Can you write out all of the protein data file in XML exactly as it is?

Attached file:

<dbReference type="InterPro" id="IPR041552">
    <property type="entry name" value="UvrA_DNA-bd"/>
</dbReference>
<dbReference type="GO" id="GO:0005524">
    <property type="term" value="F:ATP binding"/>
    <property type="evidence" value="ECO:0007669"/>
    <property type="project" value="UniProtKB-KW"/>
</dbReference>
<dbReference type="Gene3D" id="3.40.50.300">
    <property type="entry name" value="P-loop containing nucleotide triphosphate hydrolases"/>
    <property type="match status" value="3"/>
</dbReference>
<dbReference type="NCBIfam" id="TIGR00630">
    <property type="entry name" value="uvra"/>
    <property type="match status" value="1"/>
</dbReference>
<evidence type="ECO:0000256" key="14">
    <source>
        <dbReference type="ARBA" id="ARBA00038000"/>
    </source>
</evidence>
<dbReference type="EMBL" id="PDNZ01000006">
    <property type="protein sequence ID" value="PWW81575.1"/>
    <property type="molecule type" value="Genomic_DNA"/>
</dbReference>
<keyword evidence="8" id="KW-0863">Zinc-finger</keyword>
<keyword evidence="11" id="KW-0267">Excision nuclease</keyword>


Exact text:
<dbReference type="InterPro" id="IPR041552">
    <property type="entry name" value="UvrA_DNA-bd"/>
</dbReference>
<dbReference type="GO" id="GO:0005524">
    <property type="term" value="F:ATP binding"/>
    <property type="evidence" value="ECO:0007669"/>
    <property type="project" value="UniProtKB-KW"/>
</dbReference>
<dbReference type="Gene3D" id="3.40.50.300">
    <property type="entry name" value="P-loop containing nucleotide triphosphate hydrolases"/>
    <property type="match status" value="3"/>
</dbReference>
<dbReference type="NCBIfam" id="TIGR00630">
    <property type="entry name" value="uvra"/>
    <property type="match status" value="1"/>
</dbReference>
<evidence type="ECO:0000256" key="14">
    <source>
        <dbReference type="ARBA" id="ARBA00038000"/>
    </source>
</evidence>
<dbReference type="EMBL" id="PDNZ01000006">
    <property type="protein sequence ID" value="PWW81575.1"/>
    <property type="molecule type" value="Genomic_DNA"/>
</dbReference>
<keyword evidence="8" id="KW-0863">Zinc-finger</keyword>
<keyword evidence="11" id="KW-0267">Excision nuclease</keyword>